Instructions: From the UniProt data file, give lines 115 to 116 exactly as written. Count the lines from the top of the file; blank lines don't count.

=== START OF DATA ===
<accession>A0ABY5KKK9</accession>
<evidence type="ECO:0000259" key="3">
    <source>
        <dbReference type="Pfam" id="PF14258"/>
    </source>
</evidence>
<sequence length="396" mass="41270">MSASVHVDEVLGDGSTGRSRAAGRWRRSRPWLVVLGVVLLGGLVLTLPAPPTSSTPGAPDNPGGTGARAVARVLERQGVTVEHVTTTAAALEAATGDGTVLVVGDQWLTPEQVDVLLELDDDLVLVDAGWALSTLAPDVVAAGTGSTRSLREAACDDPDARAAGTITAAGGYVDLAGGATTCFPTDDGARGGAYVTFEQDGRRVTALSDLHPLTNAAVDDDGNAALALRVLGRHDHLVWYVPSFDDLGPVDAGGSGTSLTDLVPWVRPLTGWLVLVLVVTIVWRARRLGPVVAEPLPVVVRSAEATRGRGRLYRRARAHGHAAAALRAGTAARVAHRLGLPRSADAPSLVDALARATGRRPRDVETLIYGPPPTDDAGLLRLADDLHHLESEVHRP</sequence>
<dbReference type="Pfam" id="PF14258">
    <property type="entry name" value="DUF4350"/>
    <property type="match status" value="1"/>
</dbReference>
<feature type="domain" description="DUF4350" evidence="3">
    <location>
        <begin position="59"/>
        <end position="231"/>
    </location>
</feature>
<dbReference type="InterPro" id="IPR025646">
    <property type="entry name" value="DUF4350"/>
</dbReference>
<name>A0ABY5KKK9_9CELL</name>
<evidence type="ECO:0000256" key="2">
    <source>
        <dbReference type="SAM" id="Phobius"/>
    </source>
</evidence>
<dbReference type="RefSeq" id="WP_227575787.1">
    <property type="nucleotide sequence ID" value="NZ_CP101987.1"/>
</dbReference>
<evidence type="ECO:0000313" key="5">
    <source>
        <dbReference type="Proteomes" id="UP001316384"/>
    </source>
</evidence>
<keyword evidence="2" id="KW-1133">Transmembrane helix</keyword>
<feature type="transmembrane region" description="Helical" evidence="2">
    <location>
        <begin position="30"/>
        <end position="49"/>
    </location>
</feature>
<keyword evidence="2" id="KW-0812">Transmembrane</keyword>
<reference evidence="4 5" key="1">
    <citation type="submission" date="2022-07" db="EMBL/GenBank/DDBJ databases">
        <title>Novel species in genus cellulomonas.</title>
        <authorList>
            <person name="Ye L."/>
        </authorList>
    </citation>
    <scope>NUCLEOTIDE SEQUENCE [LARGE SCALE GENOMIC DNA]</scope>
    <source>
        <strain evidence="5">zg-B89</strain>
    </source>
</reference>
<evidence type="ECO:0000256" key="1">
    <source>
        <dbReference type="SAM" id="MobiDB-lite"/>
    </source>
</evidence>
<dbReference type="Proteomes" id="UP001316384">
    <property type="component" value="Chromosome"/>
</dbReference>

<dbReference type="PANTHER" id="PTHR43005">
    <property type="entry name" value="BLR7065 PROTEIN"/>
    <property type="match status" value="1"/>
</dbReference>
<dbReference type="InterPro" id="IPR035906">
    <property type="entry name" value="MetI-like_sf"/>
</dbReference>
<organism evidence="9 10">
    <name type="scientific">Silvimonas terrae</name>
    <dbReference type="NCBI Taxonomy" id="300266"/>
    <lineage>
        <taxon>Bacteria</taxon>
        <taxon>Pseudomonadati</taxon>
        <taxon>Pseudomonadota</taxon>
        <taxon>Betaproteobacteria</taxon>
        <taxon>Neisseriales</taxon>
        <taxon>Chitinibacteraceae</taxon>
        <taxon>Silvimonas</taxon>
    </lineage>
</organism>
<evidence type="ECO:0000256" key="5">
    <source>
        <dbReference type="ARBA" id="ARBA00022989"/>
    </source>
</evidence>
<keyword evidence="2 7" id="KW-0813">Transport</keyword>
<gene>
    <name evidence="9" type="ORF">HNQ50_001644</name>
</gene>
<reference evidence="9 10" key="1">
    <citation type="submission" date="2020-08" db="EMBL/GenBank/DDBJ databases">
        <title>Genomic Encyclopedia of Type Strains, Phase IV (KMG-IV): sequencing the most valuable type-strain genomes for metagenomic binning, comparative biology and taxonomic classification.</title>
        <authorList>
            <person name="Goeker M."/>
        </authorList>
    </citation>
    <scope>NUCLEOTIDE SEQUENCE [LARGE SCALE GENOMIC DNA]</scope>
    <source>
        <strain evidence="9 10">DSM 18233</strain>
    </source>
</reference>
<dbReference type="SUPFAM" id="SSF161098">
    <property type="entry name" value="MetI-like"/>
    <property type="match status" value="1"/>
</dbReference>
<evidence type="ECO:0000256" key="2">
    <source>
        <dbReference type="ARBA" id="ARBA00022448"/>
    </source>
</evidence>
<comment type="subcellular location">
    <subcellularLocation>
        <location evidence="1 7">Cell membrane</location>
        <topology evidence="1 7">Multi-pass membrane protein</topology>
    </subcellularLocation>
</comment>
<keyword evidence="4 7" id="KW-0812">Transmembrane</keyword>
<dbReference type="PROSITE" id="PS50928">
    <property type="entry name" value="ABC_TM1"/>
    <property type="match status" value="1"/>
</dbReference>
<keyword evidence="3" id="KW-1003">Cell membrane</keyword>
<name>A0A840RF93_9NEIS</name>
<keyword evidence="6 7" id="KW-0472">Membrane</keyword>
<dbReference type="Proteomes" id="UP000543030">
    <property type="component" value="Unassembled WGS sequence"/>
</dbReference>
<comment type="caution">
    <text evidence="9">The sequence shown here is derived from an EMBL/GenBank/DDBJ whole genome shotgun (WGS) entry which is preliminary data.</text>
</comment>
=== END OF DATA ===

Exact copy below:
        <location evidence="1 7">Cell membrane</location>
        <topology evidence="1 7">Multi-pass membrane protein</topology>